Honouring the past, remembering HMCS Ottawa I

HMCS Ottawa I

HMCS Ottawa I honored. The water casting party, PO1 Keith Fairman and MS Ley Ireland, commit the blessed water to the sea to commemorate the 70th Anniversary of the sinking.

The crew of HMCS Ottawa were joined by past commanding officers and veterans on Sept. 14 to commemorate the 70th anniversary of the sinking of the original destroyer HMCS Ottawa and crew.

Once the ship’s company had fallen into divisions on the flight deck the ceremony began.

“Let us think reverently of those comrades who laid down their lives for sovereign and country,” said Commanding Officer Cdr Scott VanWill to his crew. “Let us be mindful of the cost of freedom and peace. May our country and its people be worthy of their sacrifice.”

Then, the ship’s flag was lowered to half mast.

Padre Lt(N) Jeannine Friesen led a naval prayer and blessed the water in Ottawa II’s ship bell and MS Ley Ireland and PO1 Keith Fairman committed the water over the side of the ship.

The ship’s bell rang once in memory of Ottawa I and two minutes of silence followed.

Amazing Grace was piped on the bagpipes.

“We commemorate the sinking every year, but this is the first year we have reached out to veterans and past commanding officers,” said Ottawa’s coxswain, CPO1 Sid Tobias. “It gives the sailors a direct reference point to think about and brings them closer to the sacrifice of service. It is our responsibility to mark this each year,” he said.

Veteran Ed Dallin attended the ceremony. His brother was a stoker on the original Ottawa from 1938 to 1941.

“This brings back a lot of memories for me,” said Dallin. “My brother got off the ship before it sank the following year. He was glad he wasn’t on it. It means a lot for me to be here today.”

HMCS Ottawa was built as British HMS Crusader H60 in 1931 and transferred to Canada in 1938 and renamed HMCS Ottawa.

During the Second World War, Ottawa escorted convoys between Great Britain and Canada.

On Sept. 13, 1942, the ship was torpedoed off the coast of St. John’s, Newfoundland. A second hit broke the ship in half and sunk it. Only 65 survivors were rescued from the freezing Atlantic waters, while 114 died.

The current HMCS Ottawa is the fourth generation of Ottawa in the Canadian Navy.

Shelley Lipke, Staff Writer

Filed Under: Top Stories

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  1. Amanda LaCoste says:

    My Grandfather was on this ship when it sank. He was one of the survivors. His name was Clifford Samuel Power. He passed away 8 years ago at the age of 90.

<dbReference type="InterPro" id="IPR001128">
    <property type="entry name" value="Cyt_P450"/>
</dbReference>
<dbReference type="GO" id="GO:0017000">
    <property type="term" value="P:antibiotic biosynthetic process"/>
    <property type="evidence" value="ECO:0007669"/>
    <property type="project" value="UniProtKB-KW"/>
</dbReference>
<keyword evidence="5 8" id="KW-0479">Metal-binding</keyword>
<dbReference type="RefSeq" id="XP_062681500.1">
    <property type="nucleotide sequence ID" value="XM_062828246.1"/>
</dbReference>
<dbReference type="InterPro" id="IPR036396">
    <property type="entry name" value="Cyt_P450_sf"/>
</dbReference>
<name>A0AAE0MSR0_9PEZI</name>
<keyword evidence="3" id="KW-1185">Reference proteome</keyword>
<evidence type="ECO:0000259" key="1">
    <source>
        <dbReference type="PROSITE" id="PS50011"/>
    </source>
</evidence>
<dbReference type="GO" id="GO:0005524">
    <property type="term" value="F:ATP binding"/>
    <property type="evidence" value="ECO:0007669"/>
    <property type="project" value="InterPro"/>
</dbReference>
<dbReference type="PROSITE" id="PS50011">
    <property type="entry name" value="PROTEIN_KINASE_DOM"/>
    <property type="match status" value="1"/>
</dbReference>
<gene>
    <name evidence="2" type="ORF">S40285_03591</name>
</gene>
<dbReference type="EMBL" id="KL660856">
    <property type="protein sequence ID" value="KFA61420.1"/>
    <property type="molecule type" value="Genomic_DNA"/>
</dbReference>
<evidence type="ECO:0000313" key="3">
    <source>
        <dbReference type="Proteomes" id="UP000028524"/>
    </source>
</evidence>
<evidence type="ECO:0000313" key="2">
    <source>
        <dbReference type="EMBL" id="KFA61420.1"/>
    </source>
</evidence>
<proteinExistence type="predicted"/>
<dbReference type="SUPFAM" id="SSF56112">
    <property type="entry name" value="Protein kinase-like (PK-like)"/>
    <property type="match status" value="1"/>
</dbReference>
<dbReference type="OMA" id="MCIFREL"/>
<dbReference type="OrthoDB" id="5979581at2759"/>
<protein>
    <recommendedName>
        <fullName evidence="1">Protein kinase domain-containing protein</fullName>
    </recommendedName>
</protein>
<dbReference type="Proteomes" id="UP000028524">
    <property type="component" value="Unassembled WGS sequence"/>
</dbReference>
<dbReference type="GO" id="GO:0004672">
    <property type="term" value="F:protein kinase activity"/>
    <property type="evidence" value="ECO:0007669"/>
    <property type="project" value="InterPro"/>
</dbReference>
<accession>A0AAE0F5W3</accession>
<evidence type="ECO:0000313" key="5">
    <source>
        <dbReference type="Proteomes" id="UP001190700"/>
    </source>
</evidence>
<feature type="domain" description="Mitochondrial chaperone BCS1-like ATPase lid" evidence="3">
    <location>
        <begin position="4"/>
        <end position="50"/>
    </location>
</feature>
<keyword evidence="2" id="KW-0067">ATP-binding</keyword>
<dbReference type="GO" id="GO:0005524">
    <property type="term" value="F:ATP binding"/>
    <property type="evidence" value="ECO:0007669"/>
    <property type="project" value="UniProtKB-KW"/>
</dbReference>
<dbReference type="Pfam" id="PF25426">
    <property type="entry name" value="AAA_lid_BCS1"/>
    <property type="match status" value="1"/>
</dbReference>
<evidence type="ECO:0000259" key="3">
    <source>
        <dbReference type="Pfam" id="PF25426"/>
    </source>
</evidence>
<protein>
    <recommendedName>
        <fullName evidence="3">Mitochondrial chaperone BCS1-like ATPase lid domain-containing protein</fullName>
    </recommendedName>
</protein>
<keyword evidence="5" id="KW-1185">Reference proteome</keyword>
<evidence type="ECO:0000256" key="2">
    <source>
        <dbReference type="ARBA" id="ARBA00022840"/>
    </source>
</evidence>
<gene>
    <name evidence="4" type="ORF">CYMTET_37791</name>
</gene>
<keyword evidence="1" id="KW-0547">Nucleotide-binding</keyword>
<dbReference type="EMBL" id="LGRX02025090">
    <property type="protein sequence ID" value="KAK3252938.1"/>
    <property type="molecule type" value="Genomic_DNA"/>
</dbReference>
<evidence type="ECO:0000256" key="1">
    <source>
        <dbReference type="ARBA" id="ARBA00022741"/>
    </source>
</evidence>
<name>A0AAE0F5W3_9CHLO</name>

2. Michael Bariault survivor from corner brook says:

    I would to know what happened to him when he retiredL am an old friend I believe he returned. To corner brooke

  3. Nicholas Desautels says:

    My great grand father was on that ship his name was Albert Arthur Moore II would like to know if there is today still survivors living .

  4. AJ BAll says:

    My great uncle was a survivor of HMCS Ottawa his name was George Johnson I believe he was a stoker, sadly he passed away in November 2006, he had up on the wall of his basement the life vest that he wore while drifting in the Atlantic, I always recall him wearing a blue coat with the ships emblem and H60, I think it might of been his first posting / ship, Ottawa always seemed to be his favourite / remembered ship of choice.

    He’s in a photo online of survivors of HMCS Ottawa that came from Ontario.

  5. Lookout says:

    According to the Naval and Military Museum, a survivor list doesn’t exist. Here is their answer:
    “We don’t have a list of the sixty-nine survivors of the sinking of HMCS Ottawa. The book “The Canadian Naval Chronicle 1939-1945” by Fraser McKee & Robert Darlington lists 113 of the 141 casualties (5 officers, 108 crew, 6 RN seamen and 22 merchant seamen) but only mentions a few of the survivors by name: LCdr Larry Robinson, Lt. L.B. “Yogi” Jensen, Lt Tom C. Pullen, Leading Steward Barriault, AB Rod Skillen, Ed Fox, Radio Operator Terry Terrebassi, L.I. Jones, and Norman Wilson.”

  6. Lookout says:

    We are checking with the Naval and Military Museum here on base to see if they know of a list.

  7. Jan Briggs-McGowan says:

    Is there a list of the survivors somewhere?

  8. Vicki says:

    My uncle was a seaman stationed on this ship when it was struck. Like many others he went down with the ship.

  9. Robin McQueen says:

    My Grandfather, William McQueen was a signalman on the Ottawa when it was torpedoed, and was also one of the 65 survivors.

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